Solomon became more visible in mainstream media through his trip to Iraq with actor Sean Penn on the eve of the U.S. invasion, part of anti-war efforts to prevent that coming catastrophe. Solomon’s 2005 book, War Made Easy: How Presidents and Pundits Keep Spinning Us to Death, and a companion film drew on his media and political expertise to analyze the war machine. (Full disclosure: I found the book and film so compelling that I brought Solomon to my campus to speak.)
Polls indicate that Solomon is competitive in a Democratic primary that includes a state assemblyman, a county supervisor, and two business people. Penn is supporting Solomon’s campaign, which has also received endorsement from U.S. Rep. Raul Grijalva, co-chair of the Congressional Progressive Caucus, and Dolores Huerta, co-founder of the United Farm Workers. Fundraising is always a struggle, especially since he committed to “corporate-free fundraising.”
“By raising more than $250,000 from more than 2,000 different people, we’ve shown that we can raise the needed funds without a single dollar from corporate PACs,” Solomon said. “But we need to raise a lot more, and the month of December will be crucial -- end-of-year totals will be seen by many as a self-fulfilling gauge of our capacity to gain enough support to win.”
Solomon believes that citizen frustration with concentrated wealth, and the political dominance that big money buys, is opening up new possibilities for progressive candidates.
“Our campaign is very much in sync with Occupy Wall Street,” he said. “Issues that I’ve been talking about from the outset of this campaign last January, and for many years before that, are part of the OWS focus -- Wall Street’s undemocratic power, the widening disparities between the rich and the rest of us, the need to eject corporate money from politics.”
Solomon has described his politics as “green New Deal,” arguing for a vigorous government role in providing quality education, adequate health care, consumer protection, civil liberties, and environmental safeguards. For leftists, two questions hover: Can a candidate go beyond liberal positions and articulate anti-capitalist and anti-empire politics during a campaign? If elected, can a member of Congress stay true to those principles? Movement activists are wary of left/liberal politicians who push their rhetoric toward the center to get elected and then end up advocating centrist policies.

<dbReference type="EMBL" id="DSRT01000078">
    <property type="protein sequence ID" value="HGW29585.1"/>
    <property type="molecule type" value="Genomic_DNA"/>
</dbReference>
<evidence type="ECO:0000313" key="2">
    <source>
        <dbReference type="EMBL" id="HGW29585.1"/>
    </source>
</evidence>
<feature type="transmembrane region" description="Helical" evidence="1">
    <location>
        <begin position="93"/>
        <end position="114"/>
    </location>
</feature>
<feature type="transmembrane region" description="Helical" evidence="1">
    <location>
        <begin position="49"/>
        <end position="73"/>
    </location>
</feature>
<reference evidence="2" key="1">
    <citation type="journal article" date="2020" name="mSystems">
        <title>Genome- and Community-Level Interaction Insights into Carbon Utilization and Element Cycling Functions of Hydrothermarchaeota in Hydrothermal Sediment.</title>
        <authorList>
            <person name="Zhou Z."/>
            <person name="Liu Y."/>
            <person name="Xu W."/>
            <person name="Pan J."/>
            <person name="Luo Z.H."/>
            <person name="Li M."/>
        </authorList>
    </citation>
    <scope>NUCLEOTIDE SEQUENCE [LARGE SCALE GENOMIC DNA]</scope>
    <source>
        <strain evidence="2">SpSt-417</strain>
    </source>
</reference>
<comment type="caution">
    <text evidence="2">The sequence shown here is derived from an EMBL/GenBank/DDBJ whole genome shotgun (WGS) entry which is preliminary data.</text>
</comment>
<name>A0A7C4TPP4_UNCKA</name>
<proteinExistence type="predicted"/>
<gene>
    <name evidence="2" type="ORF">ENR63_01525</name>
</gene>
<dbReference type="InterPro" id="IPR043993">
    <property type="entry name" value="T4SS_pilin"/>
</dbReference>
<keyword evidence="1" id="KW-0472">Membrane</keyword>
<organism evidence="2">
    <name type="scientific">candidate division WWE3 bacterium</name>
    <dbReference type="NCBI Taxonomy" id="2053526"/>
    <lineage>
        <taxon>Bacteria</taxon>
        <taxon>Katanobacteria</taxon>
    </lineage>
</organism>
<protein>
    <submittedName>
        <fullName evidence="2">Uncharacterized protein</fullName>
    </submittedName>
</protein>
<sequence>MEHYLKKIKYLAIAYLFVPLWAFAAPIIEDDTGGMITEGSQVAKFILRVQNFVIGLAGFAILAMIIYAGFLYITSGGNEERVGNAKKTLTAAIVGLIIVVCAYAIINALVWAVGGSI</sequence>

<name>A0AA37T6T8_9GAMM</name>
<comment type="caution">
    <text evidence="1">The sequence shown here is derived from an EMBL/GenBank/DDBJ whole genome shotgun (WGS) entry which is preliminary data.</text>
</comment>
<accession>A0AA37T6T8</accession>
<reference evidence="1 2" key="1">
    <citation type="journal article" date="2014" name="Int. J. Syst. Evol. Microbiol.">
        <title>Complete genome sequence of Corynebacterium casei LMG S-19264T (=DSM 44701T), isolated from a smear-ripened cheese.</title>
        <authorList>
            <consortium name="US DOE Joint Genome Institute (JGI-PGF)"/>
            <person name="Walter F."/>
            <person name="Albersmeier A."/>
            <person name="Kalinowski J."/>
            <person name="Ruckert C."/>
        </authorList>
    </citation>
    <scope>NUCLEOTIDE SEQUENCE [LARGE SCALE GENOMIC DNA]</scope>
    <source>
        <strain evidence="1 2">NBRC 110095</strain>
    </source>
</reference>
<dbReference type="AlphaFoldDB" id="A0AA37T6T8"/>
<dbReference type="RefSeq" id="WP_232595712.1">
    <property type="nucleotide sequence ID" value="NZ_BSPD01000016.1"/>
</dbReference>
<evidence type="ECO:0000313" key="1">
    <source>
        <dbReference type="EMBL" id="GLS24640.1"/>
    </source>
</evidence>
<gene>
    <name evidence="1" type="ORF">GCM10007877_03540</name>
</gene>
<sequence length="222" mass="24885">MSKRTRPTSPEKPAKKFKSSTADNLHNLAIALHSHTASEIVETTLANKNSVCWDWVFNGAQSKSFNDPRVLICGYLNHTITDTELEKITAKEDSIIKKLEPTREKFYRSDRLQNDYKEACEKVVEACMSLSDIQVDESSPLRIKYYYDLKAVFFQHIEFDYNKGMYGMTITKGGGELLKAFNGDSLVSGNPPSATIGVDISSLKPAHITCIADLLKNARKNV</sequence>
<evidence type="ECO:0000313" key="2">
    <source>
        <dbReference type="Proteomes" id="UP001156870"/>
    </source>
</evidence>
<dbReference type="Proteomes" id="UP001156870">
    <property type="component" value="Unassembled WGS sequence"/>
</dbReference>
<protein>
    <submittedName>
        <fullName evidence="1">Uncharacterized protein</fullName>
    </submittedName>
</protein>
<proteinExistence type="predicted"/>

Solomon said he identifies with a phrase Penn used at a campaign rally: “principle as strategy.”
“I intend to stick with principles, what I believe and what I’m willing to fight for,” Solomon said. “The quest is not for heightened rhetoric, it’s for deeper meaning, with insistence on policies to match -- economic populism, human rights, civil liberties, ending wars, and working for social equity.”
Though that agenda suggests radical change, Solomon said he doesn’t use the term “radical,” opting instead for terms such as “genuine progressive,” “progressive populism,” and “independent progressive” to describe himself and his campaign.
“The term radical can be understood as ‘to the root,’ but what it conveys to most of the public is that we are extreme and the status quo isn’t,” he said. “But look at the huge disparities between rich and poor, catastrophic climate change and destruction of ecology, inflicting massive suffering, extreme violence of war, and on and on. I would say the status quo is extreme.”